Persons who are British citizens usually hold this status through a connection with the British Islands (composed of the United Kingdom, Channel Islands and Isle of Man); the Falkland Islands; or, since 2002, one of the remaining British Overseas Territories (BOTs), except Akrotiri and Dhekelia. Citizens of the United Kingdom and Colonies (CUKCs) who possessed right of abode under the Immigration Act 1971 through a connection with the UK and Islands generally became British citizens on 1 January 1983. This status was also retroactively extended to British Dependent Territories citizens with a connection to the Falkland Islands on 28 March 1983, while the remaining British Dependent Territories citizens who were not solely connected with Akrotiri and Dhekelia acquired the status on 21 May 2002.
British citizenship is the most common type of British nationality, and the only one that bestows automatic right of abode in the UK.
Other rights can vary depending on how the British citizenship was acquired. In particular, there are restrictions for "British citizens by descent" when transmitting British citizenship to children born outside the British Islands. These restrictions do not apply to "British citizens otherwise than by descent".
BOTC (formerly BDTC) is the form of British nationality held through connection with any British Overseas Territory (BOT). It is possible to hold BOTC and British citizenship simultaneously. Nearly all BOTCs are now also British citizens as a result of the British Overseas Territories Act 2002.
The four residual categories are expected to lapse with the passage of time. They can be passed to children only in exceptional circumstances, e.g., if the child would otherwise be stateless. There is consequently little provision for the acquisition of these classes of nationality by people who do not already have them. To reduce de facto statelessness, most[vague] are allowed to be registered as British citizens as long as they hold no other citizenship or nationality.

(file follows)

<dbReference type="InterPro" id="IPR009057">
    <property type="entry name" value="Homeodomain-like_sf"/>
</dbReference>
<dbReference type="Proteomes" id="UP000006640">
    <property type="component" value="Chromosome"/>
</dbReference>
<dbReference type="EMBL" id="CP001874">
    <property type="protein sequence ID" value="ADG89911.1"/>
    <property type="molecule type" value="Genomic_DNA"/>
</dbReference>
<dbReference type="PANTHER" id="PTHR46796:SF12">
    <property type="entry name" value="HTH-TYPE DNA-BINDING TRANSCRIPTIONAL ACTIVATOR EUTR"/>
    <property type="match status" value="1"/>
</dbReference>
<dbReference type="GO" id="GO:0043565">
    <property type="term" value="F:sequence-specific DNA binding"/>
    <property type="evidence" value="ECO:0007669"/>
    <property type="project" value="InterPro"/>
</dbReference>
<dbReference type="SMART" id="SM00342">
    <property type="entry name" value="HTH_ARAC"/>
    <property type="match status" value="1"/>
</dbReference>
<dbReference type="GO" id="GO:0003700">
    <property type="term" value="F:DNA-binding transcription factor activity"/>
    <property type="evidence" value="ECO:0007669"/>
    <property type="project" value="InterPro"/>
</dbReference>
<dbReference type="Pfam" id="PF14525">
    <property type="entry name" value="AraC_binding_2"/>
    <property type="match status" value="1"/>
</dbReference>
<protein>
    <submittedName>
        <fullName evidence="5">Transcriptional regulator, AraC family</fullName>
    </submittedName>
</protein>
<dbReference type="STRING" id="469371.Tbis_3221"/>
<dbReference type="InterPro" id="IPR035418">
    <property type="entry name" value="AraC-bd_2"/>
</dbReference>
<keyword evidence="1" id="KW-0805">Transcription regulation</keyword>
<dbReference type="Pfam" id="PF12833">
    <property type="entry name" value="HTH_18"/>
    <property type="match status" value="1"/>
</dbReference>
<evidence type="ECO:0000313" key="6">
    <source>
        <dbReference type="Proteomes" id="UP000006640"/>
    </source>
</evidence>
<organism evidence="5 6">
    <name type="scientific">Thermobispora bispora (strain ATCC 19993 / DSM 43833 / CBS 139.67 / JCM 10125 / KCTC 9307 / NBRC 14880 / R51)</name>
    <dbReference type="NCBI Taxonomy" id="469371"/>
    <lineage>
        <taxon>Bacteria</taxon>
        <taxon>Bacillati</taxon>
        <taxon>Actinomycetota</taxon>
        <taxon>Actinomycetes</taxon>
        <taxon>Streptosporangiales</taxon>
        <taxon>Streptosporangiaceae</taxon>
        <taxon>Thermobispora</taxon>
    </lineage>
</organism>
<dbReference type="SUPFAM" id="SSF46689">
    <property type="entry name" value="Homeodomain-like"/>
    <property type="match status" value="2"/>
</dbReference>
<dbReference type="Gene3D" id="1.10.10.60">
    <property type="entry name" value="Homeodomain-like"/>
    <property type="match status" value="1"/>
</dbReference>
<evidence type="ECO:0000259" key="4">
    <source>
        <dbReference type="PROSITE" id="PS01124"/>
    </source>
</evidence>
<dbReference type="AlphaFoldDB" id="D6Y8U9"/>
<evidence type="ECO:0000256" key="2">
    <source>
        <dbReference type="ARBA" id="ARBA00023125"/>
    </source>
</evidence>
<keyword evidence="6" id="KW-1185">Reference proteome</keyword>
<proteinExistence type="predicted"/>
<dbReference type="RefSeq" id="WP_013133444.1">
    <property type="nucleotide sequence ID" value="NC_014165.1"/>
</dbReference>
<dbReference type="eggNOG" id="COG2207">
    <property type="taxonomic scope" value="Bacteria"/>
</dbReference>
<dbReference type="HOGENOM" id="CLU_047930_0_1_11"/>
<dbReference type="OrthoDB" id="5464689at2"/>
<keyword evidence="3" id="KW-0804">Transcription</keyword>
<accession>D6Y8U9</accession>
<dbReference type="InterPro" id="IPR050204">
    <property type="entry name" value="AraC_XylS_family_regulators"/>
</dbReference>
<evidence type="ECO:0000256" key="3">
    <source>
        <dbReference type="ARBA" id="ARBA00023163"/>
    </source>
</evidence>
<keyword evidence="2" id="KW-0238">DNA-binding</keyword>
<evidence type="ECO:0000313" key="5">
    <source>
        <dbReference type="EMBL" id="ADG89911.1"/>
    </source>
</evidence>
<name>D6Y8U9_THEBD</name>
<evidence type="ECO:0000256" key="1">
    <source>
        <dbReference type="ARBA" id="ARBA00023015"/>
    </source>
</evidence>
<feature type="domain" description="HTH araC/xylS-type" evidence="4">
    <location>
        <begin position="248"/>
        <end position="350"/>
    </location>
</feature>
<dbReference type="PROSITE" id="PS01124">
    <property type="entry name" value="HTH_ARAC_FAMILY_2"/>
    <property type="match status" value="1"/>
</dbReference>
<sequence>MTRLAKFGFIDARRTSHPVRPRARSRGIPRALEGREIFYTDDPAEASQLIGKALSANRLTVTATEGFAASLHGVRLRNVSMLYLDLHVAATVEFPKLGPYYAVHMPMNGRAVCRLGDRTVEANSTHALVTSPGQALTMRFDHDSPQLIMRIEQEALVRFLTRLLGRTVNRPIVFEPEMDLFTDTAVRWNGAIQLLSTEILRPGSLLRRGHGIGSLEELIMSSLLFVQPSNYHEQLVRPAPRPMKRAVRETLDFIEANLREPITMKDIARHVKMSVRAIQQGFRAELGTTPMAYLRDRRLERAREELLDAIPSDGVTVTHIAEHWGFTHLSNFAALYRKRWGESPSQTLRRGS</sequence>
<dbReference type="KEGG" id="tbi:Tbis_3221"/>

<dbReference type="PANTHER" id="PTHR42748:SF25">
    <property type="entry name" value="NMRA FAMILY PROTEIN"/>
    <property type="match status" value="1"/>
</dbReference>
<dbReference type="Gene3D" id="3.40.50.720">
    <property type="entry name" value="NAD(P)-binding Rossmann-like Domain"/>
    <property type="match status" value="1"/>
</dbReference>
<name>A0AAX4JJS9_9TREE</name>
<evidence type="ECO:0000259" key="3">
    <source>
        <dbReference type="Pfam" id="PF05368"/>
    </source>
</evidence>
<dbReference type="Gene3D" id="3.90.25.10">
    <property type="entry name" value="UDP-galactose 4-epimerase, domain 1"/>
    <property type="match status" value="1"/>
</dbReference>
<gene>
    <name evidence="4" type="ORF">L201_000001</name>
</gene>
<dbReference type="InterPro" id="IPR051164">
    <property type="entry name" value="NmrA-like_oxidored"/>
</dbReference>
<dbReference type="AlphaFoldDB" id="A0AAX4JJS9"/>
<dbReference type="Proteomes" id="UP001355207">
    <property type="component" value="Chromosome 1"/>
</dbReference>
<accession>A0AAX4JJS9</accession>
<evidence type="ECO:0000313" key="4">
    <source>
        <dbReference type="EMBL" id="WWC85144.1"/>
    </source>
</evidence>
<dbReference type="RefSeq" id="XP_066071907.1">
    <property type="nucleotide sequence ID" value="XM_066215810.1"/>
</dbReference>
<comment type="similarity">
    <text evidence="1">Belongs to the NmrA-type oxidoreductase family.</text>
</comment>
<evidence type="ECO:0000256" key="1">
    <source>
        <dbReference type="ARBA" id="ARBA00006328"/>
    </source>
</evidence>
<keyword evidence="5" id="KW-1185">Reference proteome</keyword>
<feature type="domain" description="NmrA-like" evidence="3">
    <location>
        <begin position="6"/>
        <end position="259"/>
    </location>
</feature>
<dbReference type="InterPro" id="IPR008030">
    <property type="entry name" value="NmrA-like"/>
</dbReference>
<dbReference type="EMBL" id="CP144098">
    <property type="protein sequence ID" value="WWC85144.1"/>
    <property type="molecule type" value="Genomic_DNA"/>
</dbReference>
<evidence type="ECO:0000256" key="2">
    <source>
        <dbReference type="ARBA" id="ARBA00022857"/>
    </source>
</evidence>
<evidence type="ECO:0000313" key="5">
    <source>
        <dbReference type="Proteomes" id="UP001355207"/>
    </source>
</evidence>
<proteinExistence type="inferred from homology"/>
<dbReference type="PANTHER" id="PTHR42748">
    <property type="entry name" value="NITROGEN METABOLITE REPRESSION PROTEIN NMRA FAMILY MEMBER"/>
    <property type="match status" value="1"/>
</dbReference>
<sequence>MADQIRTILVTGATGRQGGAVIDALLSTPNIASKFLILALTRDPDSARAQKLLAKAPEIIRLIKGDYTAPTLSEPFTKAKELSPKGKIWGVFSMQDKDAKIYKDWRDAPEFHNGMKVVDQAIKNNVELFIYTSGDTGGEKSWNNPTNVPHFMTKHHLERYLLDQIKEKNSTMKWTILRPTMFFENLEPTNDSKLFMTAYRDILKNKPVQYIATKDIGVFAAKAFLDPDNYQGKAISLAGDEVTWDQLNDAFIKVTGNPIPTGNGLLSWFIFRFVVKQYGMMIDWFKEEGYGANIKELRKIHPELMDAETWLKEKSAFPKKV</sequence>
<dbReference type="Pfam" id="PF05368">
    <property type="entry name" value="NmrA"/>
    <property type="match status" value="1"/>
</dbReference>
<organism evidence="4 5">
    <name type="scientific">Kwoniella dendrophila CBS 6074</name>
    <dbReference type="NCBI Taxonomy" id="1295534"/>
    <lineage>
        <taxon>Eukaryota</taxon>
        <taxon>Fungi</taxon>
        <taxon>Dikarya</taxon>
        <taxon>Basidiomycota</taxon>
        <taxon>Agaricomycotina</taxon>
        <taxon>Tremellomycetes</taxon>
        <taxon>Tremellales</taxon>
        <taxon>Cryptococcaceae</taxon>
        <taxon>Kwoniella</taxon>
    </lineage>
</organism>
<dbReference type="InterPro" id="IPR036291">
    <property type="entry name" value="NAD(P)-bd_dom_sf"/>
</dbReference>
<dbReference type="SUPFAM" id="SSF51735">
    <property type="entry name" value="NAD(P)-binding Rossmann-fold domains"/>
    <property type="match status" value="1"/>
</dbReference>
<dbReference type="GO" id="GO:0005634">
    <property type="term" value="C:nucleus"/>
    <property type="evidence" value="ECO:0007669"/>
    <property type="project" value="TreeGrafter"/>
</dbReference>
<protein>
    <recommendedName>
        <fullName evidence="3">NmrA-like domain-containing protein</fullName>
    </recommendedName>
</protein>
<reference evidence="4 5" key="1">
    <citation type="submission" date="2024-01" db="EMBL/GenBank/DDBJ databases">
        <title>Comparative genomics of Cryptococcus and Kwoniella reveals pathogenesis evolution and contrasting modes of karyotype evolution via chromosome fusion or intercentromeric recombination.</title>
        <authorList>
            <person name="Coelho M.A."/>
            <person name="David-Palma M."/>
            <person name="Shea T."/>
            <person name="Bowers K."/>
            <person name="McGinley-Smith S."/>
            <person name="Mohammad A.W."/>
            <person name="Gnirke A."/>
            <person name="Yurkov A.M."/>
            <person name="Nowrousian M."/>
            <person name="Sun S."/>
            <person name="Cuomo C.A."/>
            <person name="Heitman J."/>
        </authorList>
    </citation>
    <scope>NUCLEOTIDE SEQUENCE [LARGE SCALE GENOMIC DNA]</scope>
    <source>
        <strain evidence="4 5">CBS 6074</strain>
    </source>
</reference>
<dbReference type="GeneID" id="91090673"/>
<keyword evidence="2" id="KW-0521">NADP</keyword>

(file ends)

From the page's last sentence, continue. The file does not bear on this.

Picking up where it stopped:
In general, most BOCs are CUKCs who did not qualify for British citizenship or British Dependent Territories citizenship. Most derived their status as CUKCs from former colonies, such as Malaysia and Kenya, because of quirks and exceptions in the law that resulted in their retaining CUKC status in spite of the independence of their colonies. This is fairly uncommon: most CUKCs (including those from Malaysia and Kenya) lost their CUKC status upon independence.
In 1997, BDTCs with a connection to Hong Kong became BOCs if they did not register as British Nationals (Overseas) and would have become stateless after the withdrawal of BDTC status from Hong Kong residents.
British subjects (as defined in the 1981 Act) are British subjects who were not CUKCs or citizens of any other Commonwealth country. Most derived their status as British subjects from British India or the Republic of Ireland as they existed before 1949.